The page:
Shifting borders and redesignating populations would revive images of the more gruesome episodes of like events in the 1990s, but perhaps more importantly, it would shake the foundation of an already flimsy regional system which has itself wavered over the edge of the social abyss for the better part of three decades.

It is without question that this situation demands a solution—substantial ethnic minorities do reside within states that they perceive as foreign, and real disputes continue to handicap relations between Kosovo and Serbia.

A Better Solution: Greater Local Autonomy

A more pragmatic and responsible alternative to a land swap, however, would be to establish devolved administrations within Serbia and Kosovo that encompass the geographic stronghold of these minority groups.

Similar to the political system that exists in the United Kingdom, devolved administration would establish local legislative assemblies in the territories in question and transfer authority over issues including education, healthcare, transportation, culture, and land use. While the precise remit of the local assembles is a matter for the communities they represent and their national governments, their ultimate composition would localize power in a way that would legitimize the distinct character and concerns of those communities while still maintaining the territorial integrities of Serbia and Kosovo.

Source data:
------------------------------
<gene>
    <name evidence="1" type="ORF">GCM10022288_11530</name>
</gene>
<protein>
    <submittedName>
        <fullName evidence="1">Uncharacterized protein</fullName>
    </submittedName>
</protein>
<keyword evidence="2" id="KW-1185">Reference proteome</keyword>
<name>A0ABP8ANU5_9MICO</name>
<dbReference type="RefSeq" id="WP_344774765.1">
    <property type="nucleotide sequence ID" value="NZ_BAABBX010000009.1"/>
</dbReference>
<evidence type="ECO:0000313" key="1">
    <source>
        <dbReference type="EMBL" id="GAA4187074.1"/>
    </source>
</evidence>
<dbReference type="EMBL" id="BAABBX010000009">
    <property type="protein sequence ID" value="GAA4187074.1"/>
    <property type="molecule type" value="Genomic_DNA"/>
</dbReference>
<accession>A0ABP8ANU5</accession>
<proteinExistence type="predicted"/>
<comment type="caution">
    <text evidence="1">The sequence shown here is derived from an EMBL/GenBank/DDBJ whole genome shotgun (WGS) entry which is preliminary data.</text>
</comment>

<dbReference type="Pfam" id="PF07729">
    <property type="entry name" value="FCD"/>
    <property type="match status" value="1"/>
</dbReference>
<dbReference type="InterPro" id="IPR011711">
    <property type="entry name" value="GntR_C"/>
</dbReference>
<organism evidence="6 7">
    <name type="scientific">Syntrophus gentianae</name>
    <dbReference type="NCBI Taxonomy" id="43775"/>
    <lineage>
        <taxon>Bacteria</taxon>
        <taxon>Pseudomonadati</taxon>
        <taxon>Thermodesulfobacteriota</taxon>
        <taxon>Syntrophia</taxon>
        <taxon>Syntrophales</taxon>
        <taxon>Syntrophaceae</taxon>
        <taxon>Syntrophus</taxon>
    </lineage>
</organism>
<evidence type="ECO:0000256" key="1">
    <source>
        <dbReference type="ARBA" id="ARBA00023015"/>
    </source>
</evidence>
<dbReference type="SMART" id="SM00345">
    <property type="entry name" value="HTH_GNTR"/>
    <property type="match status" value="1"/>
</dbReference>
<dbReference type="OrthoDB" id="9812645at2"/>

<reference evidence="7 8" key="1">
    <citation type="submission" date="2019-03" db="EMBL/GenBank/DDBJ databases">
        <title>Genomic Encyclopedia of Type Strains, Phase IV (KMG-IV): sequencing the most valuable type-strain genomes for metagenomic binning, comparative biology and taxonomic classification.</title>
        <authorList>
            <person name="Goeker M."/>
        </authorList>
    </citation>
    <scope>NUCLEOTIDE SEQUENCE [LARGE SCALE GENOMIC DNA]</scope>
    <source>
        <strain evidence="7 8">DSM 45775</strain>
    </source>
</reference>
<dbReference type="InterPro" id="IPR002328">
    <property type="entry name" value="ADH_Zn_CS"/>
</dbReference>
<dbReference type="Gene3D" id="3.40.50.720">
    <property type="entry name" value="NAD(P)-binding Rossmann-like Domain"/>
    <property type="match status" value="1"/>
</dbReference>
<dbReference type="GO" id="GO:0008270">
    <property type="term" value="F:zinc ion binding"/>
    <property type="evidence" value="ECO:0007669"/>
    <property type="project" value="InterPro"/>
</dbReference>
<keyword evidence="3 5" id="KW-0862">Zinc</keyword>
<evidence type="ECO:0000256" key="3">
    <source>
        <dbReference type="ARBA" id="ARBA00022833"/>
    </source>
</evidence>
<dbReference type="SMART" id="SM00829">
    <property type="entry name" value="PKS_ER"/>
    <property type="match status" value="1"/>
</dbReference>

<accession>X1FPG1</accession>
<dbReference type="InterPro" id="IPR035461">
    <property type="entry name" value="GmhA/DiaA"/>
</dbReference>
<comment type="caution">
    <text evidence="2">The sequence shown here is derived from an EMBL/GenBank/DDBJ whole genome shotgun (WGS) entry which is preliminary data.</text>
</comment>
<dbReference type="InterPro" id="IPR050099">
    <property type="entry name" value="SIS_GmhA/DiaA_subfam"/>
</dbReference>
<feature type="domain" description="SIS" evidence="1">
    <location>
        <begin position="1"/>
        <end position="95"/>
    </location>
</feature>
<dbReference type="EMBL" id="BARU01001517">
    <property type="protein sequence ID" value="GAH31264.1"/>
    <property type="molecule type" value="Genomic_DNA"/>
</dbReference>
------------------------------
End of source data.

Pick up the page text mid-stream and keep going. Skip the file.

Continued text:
Of course, it would not resolve the issue of extant minorities living outside these designated zones, but it would reduce their apprehensions about political change because they would continue to form part of a much larger national minority from which they might seek solidarity and refuge.

Policymakers might consider adding provisions for a potential land swap in the future—similar to the arrangement that currently exists in Northern Ireland—in order to recognize the constituent minorities’ national aspirations. Although such stipulations would have to navigate the same socio-political issues described above, it might be enough to convince Serbia to offer diplomatic recognition to Kosovo, thereby opening the way for its accession into the EU and the resulting foreign direct investment that would follow.